Sex and Gender Influence on Cardiovascular Health in Sub-Saharan Africa: Findings from Ghana, Gambia, Mali, Guinea, and Botswana

Glob Heart. 2022 Sep 1;17(1):63. doi: 10.5334/gh.1146. eCollection 2022.


Background: There is an upsurge of cardiovascular diseases (CVDs) in sub-Saharan Africa (SSA). Irrespective of biological sex, gender-related factors could be the precursor of these conditions.

Objective: To examine the associations between biological sex, gender-related variables, and cardiovascular health (CVH) risk factors in SSA countries.

Methods: We used data from the STEPwise approach to surveillance of risk factors for non-communicable disease survey, conducted in adults from Ghana, Gambia, Mali, Guinea, and Botswana. The main outcome was CVH, measured through the health index with values ranging from 0 (worst) to 5 (best or ideal) CVH. Multivariable logistic regression was applied to determine the gender-related factors related to poorer CVH (index less than 4).

Results: Data included 15,356 adults (61.4% females, mean age 36.9 years). The prevalence of hypertension (21.6% vs. 13.8%) and overweight/obesity (48.3% vs. 27.5%) was higher among females as compared to males. Females were more likely to be unemployed (17.3% vs. 9.7%) or reported unpaid work (36.8% vs. 15.2%). Overall, females showed worse CVH than males (ORfemale = 0.95, 95% CI:0.91-0.99). Being married was associated with better CVH compared with being single, more so for males (ORmale = 1.09, 95% CI:0.96-1.24, pinteraction < 0.01). Males with unpaid work (ORmale = 1.28, 95% CI:1.12-1.47) had better CVH than their unpaid female counterparts (ORfemale = 1.08, 95% CI:1.01-1.17).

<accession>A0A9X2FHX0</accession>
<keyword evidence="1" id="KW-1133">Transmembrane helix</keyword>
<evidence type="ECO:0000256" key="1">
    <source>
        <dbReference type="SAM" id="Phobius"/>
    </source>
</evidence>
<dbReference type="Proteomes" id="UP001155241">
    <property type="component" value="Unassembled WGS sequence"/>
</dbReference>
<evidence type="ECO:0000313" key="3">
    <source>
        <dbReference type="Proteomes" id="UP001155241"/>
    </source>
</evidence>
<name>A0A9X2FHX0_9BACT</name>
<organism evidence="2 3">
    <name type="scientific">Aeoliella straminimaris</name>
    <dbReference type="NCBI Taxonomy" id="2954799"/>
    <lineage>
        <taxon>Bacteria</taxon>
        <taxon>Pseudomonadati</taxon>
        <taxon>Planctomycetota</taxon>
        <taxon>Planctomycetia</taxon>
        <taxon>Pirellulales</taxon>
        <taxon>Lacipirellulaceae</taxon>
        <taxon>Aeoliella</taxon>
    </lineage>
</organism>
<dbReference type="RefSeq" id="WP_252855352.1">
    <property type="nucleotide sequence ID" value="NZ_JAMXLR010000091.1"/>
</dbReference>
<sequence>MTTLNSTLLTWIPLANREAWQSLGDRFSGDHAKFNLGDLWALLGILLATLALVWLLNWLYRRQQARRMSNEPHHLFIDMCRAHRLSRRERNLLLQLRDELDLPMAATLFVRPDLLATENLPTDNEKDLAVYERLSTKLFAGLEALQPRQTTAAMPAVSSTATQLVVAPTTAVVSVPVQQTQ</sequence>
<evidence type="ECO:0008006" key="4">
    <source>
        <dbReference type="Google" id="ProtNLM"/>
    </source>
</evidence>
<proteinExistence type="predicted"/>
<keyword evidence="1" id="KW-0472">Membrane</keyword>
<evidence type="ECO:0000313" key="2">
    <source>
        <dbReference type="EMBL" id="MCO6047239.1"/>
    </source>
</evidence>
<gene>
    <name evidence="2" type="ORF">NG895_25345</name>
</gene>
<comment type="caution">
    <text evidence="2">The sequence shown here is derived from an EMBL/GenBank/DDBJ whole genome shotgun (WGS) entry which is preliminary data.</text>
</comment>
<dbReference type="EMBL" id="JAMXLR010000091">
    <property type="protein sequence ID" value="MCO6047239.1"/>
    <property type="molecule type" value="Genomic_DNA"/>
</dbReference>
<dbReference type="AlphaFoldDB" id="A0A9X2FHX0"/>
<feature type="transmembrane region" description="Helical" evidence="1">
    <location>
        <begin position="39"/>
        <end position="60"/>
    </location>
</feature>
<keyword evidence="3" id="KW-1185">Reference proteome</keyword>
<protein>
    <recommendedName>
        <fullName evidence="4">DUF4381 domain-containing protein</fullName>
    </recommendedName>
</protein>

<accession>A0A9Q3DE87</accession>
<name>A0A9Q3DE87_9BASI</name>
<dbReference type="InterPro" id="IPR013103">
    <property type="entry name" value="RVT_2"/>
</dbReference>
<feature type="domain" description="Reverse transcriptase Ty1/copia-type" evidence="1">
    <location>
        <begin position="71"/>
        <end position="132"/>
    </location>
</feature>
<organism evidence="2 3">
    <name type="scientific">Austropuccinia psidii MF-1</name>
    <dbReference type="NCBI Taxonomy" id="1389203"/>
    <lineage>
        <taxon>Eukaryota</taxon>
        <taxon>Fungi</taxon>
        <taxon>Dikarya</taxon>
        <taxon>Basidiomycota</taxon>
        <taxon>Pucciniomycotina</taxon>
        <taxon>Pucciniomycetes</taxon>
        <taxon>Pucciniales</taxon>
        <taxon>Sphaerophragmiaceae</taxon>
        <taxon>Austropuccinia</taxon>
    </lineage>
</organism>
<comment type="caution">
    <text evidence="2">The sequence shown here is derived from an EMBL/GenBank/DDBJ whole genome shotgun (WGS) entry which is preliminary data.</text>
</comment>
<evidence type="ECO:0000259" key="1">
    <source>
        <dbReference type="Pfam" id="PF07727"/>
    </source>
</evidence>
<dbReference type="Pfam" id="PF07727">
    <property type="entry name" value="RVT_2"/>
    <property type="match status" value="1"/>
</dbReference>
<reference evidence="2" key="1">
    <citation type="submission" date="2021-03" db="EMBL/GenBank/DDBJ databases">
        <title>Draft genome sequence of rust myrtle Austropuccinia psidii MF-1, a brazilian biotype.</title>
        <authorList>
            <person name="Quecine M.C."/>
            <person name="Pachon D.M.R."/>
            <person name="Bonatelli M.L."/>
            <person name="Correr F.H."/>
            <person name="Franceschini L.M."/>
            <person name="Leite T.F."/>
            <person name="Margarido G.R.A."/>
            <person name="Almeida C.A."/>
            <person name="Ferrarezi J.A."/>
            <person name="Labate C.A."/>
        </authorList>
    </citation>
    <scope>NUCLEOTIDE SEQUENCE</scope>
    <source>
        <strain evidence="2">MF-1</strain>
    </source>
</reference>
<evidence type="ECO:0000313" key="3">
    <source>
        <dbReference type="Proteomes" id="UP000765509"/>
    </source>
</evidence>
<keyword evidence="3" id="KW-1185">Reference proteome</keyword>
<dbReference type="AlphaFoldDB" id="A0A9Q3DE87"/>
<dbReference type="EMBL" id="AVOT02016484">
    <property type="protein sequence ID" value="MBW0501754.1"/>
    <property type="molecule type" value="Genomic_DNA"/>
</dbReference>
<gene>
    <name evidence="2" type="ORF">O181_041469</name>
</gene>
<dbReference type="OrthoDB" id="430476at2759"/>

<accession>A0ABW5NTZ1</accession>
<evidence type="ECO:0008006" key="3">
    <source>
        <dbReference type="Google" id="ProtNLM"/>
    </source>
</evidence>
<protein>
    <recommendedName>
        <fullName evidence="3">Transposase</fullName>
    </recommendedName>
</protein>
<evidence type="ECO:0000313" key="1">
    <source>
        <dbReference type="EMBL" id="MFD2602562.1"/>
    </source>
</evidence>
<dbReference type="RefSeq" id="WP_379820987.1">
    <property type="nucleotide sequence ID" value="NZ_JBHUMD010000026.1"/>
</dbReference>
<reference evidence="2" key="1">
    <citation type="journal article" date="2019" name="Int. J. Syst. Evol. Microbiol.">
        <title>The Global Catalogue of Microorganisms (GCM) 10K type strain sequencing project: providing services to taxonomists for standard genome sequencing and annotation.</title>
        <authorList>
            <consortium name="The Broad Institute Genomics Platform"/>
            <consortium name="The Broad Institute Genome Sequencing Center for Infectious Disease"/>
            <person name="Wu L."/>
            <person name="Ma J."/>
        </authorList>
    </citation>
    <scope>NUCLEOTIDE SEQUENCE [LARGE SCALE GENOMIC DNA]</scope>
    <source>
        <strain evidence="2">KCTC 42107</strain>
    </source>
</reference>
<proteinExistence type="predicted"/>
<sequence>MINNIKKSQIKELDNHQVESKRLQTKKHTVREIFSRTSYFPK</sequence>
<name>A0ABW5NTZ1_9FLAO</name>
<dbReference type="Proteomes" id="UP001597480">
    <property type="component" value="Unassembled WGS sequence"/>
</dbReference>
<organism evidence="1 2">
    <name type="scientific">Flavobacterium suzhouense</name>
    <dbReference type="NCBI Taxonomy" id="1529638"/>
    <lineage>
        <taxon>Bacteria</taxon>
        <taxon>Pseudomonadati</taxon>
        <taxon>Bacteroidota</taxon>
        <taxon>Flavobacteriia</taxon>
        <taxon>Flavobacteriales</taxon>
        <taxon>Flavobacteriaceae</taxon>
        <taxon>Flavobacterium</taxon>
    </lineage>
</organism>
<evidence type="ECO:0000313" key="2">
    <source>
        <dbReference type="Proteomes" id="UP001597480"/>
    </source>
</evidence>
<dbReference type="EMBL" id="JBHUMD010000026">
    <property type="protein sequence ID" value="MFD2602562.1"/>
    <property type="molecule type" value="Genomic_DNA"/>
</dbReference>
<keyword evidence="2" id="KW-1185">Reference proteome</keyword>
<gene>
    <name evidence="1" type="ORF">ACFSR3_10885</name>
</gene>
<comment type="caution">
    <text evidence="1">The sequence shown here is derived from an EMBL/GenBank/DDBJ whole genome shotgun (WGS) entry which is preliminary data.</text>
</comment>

Conclusion: In SSA populations, being female was associated with poorer CVH given the disproportionate burden of hypertension and overweight/obesity. Gender-related factors such as marital status and unpaid work were associated with better CVH in males compared to females.

Keywords: Cardiovascular diseases; Cardiovascular health; Gender; Sex; sub-Saharan Africa.

Publication types

  • Research Support, Non-U.S. Gov't

MeSH terms

  • Adult
  • Botswana / epidemiology
  • Cardiovascular Diseases* / epidemiology
  • Female
  • Gambia
  • Ghana / epidemiology
  • Guinea
  • Health Status
  • Humans
  • Hypertension* / epidemiology
  • Male
  • Mali
  • Obesity / epidemiology
  • Overweight
  • Risk Factors